David Lerner Associates News

Credit Cards, Debt, and the Economy

Core Facts


Friday, May 3, 2019

Credit cards are a way of life in America. We all know how they can help or hurt one’s personal finances but believe it or not, credit card debt can have an effect on the economy as a whole.

So far in 2019, the average credit card debt per U.S. household is $8,316. That's $1.061 trillion in total credit card debt divided by 128 million U.S. households. It's 3.3% more than in January, according to a Federal Reserve report. It exceeds the pre-recession record of $1.02 trillion reached in 2008. 

Even though America’s economy is in better condition now, studies show that credit card debt took a dip after the recession but has risen again since then.] This indicates that consumers are reverting to pre-recession spending patterns.  

However, consumer confidence declined for the fourth time in five months, suggesting that weak first-quarter growth and slower job gains in February are weighing on attitudes and potential spending. 

A rise in credit card debt usually signals an improving economy. It shows that Americans think the economy is doing better, more people are working and earning a salary, and have more money to spend. However, this mindset also affects how they save.

It’s sometimes hard for consumers to see debt as a good thing because it means they have an obligation to pay someone out of future earnings. It can also mean costly interest charges. But credit card debt can actually be a positive thing from the standpoint of the entire economy.

According to a recent survey, 76% of adults in the United States report having at least one credit card, and nearly half of Americans carry credit card debt. When you consider how these tens of millions of credit card holders are able to make purchases just because they have a credit card, it’s easy to see how credit card debt can indicate healthy levels of economic activity. In fact, personal consumer spending accounts for more than two-thirds of the gross domestic product of the U.S. economy.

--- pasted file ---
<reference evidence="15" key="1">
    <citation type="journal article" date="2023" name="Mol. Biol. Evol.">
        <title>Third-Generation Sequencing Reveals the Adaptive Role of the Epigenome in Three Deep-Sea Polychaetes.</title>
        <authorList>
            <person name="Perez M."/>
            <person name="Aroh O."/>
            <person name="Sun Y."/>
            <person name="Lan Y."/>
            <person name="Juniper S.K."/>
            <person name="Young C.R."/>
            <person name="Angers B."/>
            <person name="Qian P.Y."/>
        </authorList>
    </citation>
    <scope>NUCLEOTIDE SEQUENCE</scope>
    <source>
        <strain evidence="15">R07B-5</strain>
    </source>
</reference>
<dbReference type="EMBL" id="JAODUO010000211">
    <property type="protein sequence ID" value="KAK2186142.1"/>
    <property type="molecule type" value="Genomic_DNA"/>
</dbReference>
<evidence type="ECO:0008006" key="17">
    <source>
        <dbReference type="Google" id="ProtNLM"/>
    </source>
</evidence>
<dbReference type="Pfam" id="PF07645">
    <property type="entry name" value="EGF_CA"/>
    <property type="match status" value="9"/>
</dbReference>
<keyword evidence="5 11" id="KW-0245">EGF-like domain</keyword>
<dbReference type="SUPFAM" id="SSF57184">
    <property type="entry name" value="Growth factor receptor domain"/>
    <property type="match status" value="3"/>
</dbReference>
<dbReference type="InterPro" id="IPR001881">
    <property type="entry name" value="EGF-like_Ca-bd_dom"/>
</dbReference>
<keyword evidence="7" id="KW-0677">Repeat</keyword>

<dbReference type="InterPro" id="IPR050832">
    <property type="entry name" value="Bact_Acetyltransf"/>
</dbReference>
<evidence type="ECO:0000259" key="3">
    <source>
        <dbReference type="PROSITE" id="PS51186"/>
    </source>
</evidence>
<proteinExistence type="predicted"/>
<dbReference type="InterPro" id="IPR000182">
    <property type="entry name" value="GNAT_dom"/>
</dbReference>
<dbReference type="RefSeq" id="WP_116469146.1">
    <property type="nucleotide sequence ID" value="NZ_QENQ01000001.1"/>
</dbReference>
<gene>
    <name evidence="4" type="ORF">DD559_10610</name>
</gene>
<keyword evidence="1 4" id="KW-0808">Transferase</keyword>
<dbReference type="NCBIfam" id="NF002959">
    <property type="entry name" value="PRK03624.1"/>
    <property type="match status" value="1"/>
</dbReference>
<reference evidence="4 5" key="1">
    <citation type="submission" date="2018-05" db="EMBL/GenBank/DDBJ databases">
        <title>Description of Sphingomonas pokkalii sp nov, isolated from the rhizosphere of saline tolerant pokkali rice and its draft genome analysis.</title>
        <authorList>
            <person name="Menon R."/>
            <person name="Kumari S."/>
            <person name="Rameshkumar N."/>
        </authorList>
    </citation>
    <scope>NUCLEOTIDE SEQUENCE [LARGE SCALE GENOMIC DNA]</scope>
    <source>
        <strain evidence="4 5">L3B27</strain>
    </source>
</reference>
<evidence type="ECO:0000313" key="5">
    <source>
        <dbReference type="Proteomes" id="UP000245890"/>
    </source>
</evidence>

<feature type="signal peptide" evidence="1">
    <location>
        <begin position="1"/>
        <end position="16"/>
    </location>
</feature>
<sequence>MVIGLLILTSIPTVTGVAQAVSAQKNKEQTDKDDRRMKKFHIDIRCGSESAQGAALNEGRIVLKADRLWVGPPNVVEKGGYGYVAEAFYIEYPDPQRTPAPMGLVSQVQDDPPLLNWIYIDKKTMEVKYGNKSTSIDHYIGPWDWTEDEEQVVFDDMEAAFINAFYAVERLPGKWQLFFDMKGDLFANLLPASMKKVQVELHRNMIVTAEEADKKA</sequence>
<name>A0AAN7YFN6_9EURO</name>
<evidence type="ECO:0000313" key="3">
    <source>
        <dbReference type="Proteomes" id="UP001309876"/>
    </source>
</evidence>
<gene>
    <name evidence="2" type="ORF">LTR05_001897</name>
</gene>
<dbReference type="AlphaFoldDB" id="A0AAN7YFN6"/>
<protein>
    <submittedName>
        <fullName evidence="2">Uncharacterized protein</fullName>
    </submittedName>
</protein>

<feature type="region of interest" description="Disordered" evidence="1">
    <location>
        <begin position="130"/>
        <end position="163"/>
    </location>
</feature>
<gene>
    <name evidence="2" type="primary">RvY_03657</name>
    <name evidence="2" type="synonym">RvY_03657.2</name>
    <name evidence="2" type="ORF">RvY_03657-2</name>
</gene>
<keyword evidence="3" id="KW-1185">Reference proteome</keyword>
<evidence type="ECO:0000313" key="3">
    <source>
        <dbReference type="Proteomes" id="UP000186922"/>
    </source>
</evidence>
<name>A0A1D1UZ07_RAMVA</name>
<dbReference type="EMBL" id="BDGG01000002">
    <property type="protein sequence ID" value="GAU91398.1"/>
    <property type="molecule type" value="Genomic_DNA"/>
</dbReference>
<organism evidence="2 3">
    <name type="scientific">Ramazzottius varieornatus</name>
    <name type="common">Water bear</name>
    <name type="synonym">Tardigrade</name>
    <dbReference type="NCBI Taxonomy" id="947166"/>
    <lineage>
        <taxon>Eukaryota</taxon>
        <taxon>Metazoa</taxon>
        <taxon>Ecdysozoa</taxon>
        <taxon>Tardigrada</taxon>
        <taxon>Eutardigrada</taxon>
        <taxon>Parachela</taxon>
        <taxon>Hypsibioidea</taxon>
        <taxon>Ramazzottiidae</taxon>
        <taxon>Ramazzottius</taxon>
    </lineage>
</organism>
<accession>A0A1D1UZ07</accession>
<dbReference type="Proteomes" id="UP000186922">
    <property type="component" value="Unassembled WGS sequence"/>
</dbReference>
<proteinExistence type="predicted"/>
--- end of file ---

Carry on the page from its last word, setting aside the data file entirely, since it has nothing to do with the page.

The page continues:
While it may seem to be the wisest course of action to make every effort to pay down your credit cards at the expense of other financial goals, experts advise that you focus on increasing emergency savings, taking advantage of the employer match in a 401(k) plan, and investing while paying down debt.

 

IMPORTANT DISCLOSURES

 

Material contained in this article is provided for information purposes only and is not intended to be used in connection with the evaluation of any investments offered by David Lerner Associates, Inc. This material does not constitute an offer or recommendation to buy or sell securities and should not be considered in connection with the purchase or sale of securities. 

To the extent that this material concerns tax matters, it is not intended or written to be used, and cannot be used, by a taxpayer for the purpose of avoiding penalties that may be imposed by law.

Each taxpayer should seek independent advice from a tax professional based on his or her individual circumstances.

These materials are provided for general information and educational purposes based upon publicly available information from sources believed to be reliable-- we cannot assure the accuracy or completeness of these materials. The information in these materials may change at any time and without notice.

David Lerner Associates does not provide tax or legal advice. The information presented here is not specific to any individual's personal circumstances. Member FINRA & SIPC

 

Number of views (200)

^ Top

About

Founded in 1976, David Lerner Associates is a privately-held broker/dealer with headquarters in Syosset, New York and branch offices in Westport, CT; Boca Raton, FL; Lawrenceville, NJ; and White Plains, NY. For more information contact David Lerner Associates Call 516-921-4200 Visit our website: www.davidlerner.com

^ Top

Contact

Jake Mendlinger
Account Manager
Zimmerman/Edelson
516.829.8374 X 232
jmendlinger@zimmed.com

^ Top

Print

x
  • Connect With Us